Regrettably, at a Pentagon press briefing last week announcing that Khalid Sheikh Mohammed, the alleged mastermind of the 9/11 attacks, and five others had been charged and faced the death penalty, General Hartmann again declined to rule out the use of evidence acquired through waterboarding. Military justice has a proud history; this was not one of its finer moments.
That is not to say those subjected to waterboarding get a free pass. If the prosecution can build a persuasive case without using the coerced “confession,” then whether a defendant endured waterboarding is immaterial in determining guilt or innocence.
There are some bad men at Guantánamo Bay and a few deserve death, but only after trials we can truthfully call full, fair, and open. In that service, we must declare that evidence obtained by waterboarding be banned in every American system of justice. We must restore our reputation as the good guys who refuse to stoop to the level of our adversaries. We are Americans, and we should be able to state with conviction, “We don’t do stuff like that.”
--Morris Davis, an Air Force colonel, was the chief prosecutor for the military commissions at Guantánamo Bay, Cuba, from 2005 to 2007.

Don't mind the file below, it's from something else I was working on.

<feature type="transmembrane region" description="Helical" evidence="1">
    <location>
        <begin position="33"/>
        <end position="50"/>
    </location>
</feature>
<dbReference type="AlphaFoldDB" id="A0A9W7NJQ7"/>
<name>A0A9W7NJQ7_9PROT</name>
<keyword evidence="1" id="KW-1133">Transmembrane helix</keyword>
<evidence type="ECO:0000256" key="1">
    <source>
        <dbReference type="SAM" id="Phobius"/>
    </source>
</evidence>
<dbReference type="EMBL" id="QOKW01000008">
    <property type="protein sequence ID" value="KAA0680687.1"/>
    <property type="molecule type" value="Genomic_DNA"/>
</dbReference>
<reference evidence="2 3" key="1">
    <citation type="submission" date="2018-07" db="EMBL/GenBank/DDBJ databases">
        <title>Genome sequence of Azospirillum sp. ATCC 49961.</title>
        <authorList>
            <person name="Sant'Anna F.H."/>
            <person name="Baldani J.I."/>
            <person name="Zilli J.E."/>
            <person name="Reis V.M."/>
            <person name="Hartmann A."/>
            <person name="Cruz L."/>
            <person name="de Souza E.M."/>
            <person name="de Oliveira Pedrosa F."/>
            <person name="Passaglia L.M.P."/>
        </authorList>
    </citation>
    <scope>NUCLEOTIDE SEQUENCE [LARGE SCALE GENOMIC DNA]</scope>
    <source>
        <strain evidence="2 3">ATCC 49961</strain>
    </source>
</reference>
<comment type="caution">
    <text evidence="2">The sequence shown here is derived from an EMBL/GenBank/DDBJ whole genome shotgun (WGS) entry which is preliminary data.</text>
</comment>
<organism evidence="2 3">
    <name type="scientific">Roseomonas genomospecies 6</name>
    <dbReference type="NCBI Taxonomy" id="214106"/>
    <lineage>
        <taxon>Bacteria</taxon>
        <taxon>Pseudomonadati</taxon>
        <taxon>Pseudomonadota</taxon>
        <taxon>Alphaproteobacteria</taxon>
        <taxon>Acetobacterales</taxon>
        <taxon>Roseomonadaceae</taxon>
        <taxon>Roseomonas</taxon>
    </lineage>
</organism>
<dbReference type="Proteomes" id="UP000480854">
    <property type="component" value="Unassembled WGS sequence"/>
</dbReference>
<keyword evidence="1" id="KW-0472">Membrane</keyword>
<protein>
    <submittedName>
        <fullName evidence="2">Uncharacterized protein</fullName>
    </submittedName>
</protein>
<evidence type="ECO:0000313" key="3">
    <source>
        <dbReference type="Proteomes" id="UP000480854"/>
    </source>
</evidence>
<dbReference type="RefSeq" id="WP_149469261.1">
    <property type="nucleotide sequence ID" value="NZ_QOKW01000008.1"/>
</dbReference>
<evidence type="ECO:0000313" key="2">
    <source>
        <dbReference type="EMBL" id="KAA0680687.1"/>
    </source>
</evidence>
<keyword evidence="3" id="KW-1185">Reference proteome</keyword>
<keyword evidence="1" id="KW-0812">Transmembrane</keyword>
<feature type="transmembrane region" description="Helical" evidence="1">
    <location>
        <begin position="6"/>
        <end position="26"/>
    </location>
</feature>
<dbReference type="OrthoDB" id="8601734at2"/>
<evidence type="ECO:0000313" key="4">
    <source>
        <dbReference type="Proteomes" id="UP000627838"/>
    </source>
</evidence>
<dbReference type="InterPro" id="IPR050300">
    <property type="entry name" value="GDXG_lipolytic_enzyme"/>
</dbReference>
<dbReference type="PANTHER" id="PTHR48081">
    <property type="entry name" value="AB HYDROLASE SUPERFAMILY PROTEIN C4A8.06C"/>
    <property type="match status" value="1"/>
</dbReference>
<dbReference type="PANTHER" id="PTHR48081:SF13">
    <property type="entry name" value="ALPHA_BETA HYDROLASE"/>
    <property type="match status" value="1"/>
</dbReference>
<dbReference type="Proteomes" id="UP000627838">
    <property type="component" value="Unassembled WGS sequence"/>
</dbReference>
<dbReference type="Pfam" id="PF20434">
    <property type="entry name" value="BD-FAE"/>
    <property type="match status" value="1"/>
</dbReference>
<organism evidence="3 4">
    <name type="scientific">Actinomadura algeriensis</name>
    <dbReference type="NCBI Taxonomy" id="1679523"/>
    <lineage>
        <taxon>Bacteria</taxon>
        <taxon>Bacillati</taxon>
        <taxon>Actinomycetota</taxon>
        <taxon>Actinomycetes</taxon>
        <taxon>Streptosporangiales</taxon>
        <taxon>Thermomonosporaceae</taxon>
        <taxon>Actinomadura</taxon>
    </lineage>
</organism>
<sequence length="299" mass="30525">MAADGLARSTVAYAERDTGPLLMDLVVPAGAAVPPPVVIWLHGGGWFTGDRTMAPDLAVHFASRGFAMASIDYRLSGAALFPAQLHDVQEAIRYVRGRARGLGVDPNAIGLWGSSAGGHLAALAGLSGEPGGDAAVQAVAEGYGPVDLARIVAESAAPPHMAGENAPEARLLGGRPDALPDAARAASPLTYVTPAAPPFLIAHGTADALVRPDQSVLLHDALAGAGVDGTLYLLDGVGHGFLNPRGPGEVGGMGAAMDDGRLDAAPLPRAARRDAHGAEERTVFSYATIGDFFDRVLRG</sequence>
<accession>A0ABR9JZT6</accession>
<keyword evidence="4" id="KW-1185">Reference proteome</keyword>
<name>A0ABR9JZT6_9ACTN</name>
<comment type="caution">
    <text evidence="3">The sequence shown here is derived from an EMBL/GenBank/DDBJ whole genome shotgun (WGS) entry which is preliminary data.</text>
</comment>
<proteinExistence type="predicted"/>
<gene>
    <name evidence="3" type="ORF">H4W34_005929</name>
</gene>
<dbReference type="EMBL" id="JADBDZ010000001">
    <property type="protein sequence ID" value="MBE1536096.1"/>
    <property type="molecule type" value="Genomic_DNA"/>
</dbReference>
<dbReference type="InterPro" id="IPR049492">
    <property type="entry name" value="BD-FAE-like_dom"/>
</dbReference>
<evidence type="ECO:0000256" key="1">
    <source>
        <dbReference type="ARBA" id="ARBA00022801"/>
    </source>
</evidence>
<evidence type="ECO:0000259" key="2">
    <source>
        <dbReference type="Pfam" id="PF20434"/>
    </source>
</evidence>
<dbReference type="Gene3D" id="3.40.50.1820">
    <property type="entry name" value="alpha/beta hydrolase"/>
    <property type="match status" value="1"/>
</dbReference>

CBC: AUDIO INTERVIEW WITH COL. MORRIS DAVIS -- PART I
December 11, 2007
PART 1 of Anna-Maria Tramonti's interview with US COLONEL MORRIS DAVIS from the CBC-RADIO "THE CURRENT" website:
When Colonel Morris Davis laid charges against Omar Khadr last February, he was a true believer. As the chief prosecutor at the U.S. military commissions, he was a vocal supporter of what his government was doing at Guantanamo Bay. In fact, when he wasn't prosecuting cases there, Colonel Morris traveled across the United States, preaching about the humane living conditions detainees enjoyed and the strong legal foundation of the commissions that would prosecute them.
But today, Colonel Morris is telling a different story. He is now the former chief prosecutor at Guantanamo Bay. He resigned to protest the undue political pressure he says he was feeling from the Pentagon. And he isn't alone . Colonel Morris is the latest in a growing line of military officials who have stepped down over concerns about how the United States is interrogating and prosecuting its so-called enemy combatants.
Davis has received the following awards and recognition:
Outstanding Judge Advocate for Headquarters Air Force in 1990.
Air Force Meritorious Service Medal with four oak leaf clusters
Air Force Commendation Medal with two oak leaf clusters
Air Force Achievement Medal with one oak leaf cluster
Southwest Asia Service Medal
CBC: AUDIO INTERVIEW WITH U.S. COLONEL MORRIS DAVIS -- PART 2
PART 2 of Anna-Maria Tramonti's interview with US COLONEL MORRIS DAVIS from the CBC-RADIO "THE CURRENT" website:http://www.cbc.ca/thecurrent/2007/200712/20071211.html